‘Each day here feels like a funeral’ – Exclusive extract ‘From the Corner of the Oval Office’
13th Jul 2018
From the Corner of the Oval Office is a memoir from Beck Dorey-Stein, Barack Obama’s stenographer during the last five years of his presidency. It begins with Beck, unemployed and broke in Washington DC, on a fruitless job hunt. Desperate, she answers a vague job posting on Craigslist, which turns out to be a job in the White House as Obama’s stenographer, recording some of the most powerful speeches of his presidency on and off the camera.
Throughout the book, Beck flies around the world with Obama on Air Force One and learns to navigate the hierarchies of the ‘Vagiant’ (the nickname for senior female members of Obama’s team), all while excelling in her career. Although, her time in the White House isn’t without its own personal drama, as Beck’s relationship begins to unravel under the strains of her new job and she pursues a disastrous affair with a senior White House colleague against all good advice.
The following is an exclusive extract from From the Corner of the Oval Office.
PROLOGUE – This Place
On a night like this, I pray for the voice of God.
Any minute now, President Obama will deliver remarks in the East Room of the White House. Across one parking lot, down three hallways, and up five flights of stairs in the Eisenhower Executive Office Building, I lie on the couch in my little office as the setting sun drenches the room in flammable orange. The Voice of God is the anonymous person who announces the president. I wait to hear him.
Any minute now. I’ve become so good at waiting. Remember when you were small, those rare nights when you would return to your elementary school after dinner to perform in the holiday concert or the spring play? You’d run ahead of your parents and past your sleeping classroom, toward the sound of kids laughing, teachers shushing. Each step pulsing with kinetic mischief, your heart racing to be in this sacred space at such a magical hour. Round the corner to the big kid hallway and there they are, all your friends, already lined up in their matching black pants and white button- downs, beckoning for you to join them because tonight, anything can happen. You’re in the right place.
Finally, I hear the Voice of God and walk over to the closed- circuit television to turn up the volume. A minute later, the president appears on the screen, cracks jokes, and takes his characteristic pauses before addressing the topic of the evening. He speaks eloquently, evenly, sincerely. Applause drowns him out when the president blesses the audience and the United States of America. I type the transcript, proofread it, and send it to the press office before zipping up my jacket, putting on my backpack, and closing the wooden office door behind me.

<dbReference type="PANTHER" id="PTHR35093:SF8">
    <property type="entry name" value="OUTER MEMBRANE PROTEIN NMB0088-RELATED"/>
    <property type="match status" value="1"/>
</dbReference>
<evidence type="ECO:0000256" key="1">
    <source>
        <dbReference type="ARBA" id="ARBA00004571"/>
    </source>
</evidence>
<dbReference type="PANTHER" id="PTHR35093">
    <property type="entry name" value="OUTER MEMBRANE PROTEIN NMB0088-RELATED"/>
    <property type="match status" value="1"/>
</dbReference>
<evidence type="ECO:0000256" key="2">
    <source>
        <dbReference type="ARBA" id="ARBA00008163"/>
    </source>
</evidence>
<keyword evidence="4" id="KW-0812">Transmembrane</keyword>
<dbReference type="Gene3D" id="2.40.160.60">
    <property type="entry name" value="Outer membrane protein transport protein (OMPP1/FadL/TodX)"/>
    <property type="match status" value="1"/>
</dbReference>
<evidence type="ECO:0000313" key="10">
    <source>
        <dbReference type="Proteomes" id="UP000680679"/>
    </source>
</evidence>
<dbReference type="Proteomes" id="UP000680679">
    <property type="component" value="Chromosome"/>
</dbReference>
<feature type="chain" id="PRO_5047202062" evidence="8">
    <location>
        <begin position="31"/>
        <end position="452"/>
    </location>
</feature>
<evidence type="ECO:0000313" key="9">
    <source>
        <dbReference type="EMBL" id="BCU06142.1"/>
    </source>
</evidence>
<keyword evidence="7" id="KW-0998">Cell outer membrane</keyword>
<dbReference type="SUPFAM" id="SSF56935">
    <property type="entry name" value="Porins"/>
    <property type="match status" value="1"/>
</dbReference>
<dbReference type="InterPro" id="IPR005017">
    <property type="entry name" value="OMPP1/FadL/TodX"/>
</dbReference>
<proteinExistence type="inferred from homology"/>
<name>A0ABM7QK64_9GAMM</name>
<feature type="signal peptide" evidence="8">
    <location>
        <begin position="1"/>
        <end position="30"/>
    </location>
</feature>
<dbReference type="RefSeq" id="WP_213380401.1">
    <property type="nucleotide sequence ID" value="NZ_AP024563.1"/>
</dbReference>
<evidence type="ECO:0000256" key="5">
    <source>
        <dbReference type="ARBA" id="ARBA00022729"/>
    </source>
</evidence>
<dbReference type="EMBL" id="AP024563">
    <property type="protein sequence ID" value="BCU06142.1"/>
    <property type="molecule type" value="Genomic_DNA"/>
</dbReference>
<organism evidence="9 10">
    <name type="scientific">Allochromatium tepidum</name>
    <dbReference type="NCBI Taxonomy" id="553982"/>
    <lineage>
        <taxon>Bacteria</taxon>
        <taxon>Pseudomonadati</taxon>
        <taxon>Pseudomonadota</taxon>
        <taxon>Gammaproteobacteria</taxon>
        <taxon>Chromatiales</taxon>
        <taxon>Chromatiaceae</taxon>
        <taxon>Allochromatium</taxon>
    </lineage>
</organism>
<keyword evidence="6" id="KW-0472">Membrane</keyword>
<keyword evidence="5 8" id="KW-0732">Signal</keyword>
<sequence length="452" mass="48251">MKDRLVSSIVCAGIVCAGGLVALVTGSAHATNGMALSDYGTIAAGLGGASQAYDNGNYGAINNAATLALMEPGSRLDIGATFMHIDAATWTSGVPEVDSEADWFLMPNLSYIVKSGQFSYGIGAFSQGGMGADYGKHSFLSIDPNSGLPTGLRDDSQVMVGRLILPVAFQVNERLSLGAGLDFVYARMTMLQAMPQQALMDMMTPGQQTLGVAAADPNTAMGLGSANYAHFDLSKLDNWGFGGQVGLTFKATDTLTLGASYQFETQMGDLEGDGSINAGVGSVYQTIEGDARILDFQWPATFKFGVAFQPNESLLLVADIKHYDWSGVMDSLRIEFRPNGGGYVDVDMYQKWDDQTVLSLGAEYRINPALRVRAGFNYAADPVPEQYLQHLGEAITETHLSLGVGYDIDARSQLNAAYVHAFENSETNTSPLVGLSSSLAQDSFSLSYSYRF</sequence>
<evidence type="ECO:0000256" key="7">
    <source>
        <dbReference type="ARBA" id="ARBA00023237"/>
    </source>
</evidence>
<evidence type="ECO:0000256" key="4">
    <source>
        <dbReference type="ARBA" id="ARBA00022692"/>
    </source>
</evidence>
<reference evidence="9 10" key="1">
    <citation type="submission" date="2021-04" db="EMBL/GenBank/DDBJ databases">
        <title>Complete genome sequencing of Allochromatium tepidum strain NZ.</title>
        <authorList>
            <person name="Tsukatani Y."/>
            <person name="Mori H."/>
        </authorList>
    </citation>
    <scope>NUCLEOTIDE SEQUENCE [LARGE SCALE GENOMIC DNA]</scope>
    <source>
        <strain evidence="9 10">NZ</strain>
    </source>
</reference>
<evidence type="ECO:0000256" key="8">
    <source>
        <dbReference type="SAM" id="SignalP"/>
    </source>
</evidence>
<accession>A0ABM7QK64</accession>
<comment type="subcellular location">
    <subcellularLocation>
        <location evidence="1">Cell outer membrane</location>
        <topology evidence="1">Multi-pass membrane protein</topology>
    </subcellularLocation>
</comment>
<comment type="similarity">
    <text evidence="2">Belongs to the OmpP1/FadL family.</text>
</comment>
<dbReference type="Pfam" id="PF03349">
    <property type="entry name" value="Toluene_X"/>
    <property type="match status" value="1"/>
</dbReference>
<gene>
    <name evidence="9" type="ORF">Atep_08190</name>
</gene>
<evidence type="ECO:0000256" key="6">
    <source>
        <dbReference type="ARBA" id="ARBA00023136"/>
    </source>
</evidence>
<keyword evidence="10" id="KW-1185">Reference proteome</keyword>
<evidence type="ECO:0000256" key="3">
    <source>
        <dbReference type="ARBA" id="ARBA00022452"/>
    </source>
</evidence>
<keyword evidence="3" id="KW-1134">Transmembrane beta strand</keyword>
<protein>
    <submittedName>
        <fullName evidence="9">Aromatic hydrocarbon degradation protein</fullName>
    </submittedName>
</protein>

It’s past nine as I walk through the empty hallways at the end of the night. The black- and- white marble floor echoes with secrets and electric possibility.
For the past five years, this house was my home. For so long, this was the only place I wanted to be. Not anymore. Ever since November, each day here feels like a funeral. I have the hallway to myself— even the janitors in their blue aprons pushing their heavy cleaning carts are somewhere else. Doors left ajar reveal bare desks, naked walls, empty black frames, piles of paper next to overflowing wastebaskets. Each room diagrams a different stage of an inevitable divorce.
I walk through the slow automated glass doors of the EEOB and into the chilly darkness of another January night. From the top of the Navy steps, I see clusters of people loitering under the streetlamp after their West Wing tour. The only sound is the hollow clank of halyard against flagpole. This place already feels more like a memorial, less like the well- oiled machine I’ve known it to be. A full moon hovers just above the White House like a flag at half- mast.
This is my school. This is my house of worship. This is my everything— and it is disappearing with each passing day.
I walk by his car and drag my finger across the bumper, knowing agents are watching from their idling SUVs. After waving goodbye to the new guard stuck on night duty, I scan my badge, hear the buzz, the click, the groan of the gate, and walk out onto an empty Pennsylvania Avenue.
This place. This place. This place could break your heart. Everyone keeps talking about the end, but I keep going back to the beginning.
From the Corner of the Oval Office by Beck Dorey-Stein is published by Bantam Press and is out now at Eason
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